• Why did Scrooge think it was a good idea to have all of his money in one plain view? Why not hide the money and number one dime somewhere underground where Magical and the Beagles can't get them? It bugs me that Scrooge announces to the world the location of the bin, and what it looks like.
    • Accessibility. Remember, he loves swimming in his money, so he wants it as easily reachable for him as possible. Plus, he's well aware that given the exotic (sometimes downright supernatural) means available to his enemies, no security system could really protect it, so he prefers to be able to defend it in person. That would not be possible if the vault was in a far off place miles beneath the surface.

     Duck to the Future 
  • The Magica that Scrooge encounters in the future isn't the one we see at the beginning, meaning there should be 2 Magica De Spells in the present time at the end of the episode. Did the writers screw up? You don't suppose future Magica killed present Magica and took her place. Also, it seems odd for her to be interested in future tech, money, and computers in the alternate future. She strikes me as a medieval type. Wouldn't she had converted the entire world into the dark ages?

     Webby's doll 
  • No one who watched the show find it creepy and odd that Webby carries around a doll version of herself? What's up with that?
    • In a book published by Family Fun magazine, the authors gave instructions for making dolls and other toys, and they said that the kids might want to make them to look like themselves. Apparently Webby is just behaving normally for a young child.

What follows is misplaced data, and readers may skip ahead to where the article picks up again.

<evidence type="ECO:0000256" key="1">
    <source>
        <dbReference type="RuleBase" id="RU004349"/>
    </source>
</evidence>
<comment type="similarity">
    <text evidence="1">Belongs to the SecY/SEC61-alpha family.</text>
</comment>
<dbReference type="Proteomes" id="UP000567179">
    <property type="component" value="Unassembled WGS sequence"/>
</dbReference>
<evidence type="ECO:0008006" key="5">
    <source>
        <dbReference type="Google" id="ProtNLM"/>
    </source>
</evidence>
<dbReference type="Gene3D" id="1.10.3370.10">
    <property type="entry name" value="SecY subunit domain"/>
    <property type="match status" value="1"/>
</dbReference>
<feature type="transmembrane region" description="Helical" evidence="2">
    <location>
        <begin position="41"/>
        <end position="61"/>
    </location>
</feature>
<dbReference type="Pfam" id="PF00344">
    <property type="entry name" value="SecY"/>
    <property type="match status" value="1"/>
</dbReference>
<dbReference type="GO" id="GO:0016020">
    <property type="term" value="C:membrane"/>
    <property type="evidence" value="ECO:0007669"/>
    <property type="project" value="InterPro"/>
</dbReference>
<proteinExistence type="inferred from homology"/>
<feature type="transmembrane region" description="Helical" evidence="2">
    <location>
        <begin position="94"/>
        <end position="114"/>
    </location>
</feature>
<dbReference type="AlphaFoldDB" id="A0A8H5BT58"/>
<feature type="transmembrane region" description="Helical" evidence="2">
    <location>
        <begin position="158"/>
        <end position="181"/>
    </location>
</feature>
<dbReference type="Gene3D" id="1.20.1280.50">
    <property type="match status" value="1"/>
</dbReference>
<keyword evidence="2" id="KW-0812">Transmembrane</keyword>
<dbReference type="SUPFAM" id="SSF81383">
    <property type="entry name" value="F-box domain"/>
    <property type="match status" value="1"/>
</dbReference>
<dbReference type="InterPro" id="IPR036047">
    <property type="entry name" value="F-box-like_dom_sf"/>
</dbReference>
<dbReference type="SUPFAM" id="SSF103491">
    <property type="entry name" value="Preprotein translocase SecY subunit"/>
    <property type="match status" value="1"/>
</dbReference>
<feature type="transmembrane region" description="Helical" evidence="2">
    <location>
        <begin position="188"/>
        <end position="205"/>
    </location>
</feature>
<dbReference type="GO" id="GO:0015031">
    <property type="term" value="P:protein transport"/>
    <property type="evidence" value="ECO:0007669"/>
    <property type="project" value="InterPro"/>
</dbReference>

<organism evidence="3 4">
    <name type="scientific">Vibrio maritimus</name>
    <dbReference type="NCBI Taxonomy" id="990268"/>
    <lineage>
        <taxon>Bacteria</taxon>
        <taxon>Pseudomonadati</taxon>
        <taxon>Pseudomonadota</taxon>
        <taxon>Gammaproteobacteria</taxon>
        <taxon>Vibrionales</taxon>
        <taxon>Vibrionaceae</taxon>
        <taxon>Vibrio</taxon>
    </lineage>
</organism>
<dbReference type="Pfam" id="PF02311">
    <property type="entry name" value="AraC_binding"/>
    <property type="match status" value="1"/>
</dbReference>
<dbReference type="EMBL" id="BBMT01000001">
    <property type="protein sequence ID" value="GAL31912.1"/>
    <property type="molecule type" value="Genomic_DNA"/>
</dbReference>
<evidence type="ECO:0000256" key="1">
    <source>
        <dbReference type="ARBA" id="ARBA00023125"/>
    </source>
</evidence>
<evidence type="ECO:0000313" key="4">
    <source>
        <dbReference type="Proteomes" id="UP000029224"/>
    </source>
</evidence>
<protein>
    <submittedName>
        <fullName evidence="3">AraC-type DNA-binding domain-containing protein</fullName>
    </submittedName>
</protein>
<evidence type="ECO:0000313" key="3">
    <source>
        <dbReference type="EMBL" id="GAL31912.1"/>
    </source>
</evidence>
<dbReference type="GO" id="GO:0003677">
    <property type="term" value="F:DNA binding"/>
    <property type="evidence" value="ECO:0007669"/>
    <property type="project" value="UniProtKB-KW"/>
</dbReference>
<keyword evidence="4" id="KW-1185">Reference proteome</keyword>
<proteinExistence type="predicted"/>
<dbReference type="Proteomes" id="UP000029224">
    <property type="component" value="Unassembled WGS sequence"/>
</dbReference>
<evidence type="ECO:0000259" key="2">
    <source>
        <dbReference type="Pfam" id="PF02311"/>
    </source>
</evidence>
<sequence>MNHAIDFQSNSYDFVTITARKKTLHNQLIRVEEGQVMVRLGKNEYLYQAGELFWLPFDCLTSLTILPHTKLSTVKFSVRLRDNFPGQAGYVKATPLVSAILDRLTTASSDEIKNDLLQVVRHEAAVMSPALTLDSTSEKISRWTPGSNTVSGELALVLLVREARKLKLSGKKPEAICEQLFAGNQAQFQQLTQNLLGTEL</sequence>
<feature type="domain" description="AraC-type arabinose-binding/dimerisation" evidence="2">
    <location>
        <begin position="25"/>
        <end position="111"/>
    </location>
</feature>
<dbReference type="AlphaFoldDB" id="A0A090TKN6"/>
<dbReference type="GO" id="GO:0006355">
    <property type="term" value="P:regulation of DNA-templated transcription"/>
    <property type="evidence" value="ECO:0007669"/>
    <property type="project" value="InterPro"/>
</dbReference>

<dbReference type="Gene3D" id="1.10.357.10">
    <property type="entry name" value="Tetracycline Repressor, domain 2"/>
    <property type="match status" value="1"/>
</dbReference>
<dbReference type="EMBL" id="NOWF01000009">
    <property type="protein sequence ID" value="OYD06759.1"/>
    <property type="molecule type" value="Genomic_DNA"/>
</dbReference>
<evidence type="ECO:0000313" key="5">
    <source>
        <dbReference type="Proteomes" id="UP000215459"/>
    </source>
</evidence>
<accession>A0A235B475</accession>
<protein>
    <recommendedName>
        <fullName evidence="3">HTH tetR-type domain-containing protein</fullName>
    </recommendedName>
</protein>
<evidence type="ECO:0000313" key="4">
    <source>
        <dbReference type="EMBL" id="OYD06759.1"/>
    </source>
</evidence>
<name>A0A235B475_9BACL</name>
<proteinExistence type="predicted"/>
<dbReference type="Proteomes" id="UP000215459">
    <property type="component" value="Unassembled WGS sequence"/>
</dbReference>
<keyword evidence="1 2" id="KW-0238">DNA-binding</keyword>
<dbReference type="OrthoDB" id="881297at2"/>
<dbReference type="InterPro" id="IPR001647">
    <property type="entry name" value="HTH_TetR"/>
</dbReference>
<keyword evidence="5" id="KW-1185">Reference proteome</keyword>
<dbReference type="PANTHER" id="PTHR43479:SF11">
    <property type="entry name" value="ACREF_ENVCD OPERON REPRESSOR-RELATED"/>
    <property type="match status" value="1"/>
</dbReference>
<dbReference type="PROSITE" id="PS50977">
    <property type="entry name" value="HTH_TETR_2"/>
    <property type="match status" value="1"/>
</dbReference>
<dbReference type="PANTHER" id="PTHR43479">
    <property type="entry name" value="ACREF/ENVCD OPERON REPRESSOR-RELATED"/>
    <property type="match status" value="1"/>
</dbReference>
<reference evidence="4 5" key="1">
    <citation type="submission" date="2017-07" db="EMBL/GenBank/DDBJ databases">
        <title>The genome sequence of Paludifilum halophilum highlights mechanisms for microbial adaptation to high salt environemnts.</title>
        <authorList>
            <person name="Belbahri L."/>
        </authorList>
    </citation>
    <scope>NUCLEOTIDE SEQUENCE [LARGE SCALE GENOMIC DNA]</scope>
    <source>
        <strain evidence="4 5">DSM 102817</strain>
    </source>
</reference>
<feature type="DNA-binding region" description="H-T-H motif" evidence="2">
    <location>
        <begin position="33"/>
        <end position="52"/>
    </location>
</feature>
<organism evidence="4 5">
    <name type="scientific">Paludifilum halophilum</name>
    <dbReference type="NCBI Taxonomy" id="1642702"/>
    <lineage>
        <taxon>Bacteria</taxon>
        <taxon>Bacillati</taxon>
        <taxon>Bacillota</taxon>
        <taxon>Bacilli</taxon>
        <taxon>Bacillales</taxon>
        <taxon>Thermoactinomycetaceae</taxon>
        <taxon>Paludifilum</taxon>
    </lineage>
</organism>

• That is indeed very common for young children. American Girl has/had a line of dolls that could be customized to have particular features and coloring, with the idea that girls could get one that resembled them. Most children like having a doll or other toy that is a "twin" of them.

     Double, Double, Magica's Trouble 
  • One from the comics: In "Double Indemnity", Magica DeSpell decides to Capture and Replicate Launchpad as part of her latest plan to snag Scrooge's #1 Dime. The question is, why did she do that instead of Kill and Replace? Out-of-universe, of course, the reason is that Disney isn't into killing off people, and killing off an Ensemble Dark Horse like Launchpad could prove especially problematic. However, in-universe, no explanation is given why she wouldn't just kill Launchpad instead of locking him up (which results in him getting away and foiling her scheme).
    • Because Even Evil Has Standards. Unlike, say, Glomgold, even the comics' Magica is far from murderous. In the heat of battle I wouldn't put it past her to fling a lethal curse at Scrooge himself, but to murder a man in cold blood just for the sake of a scheme? Nope.

Alternative Title(s): Duck Tales


Example of: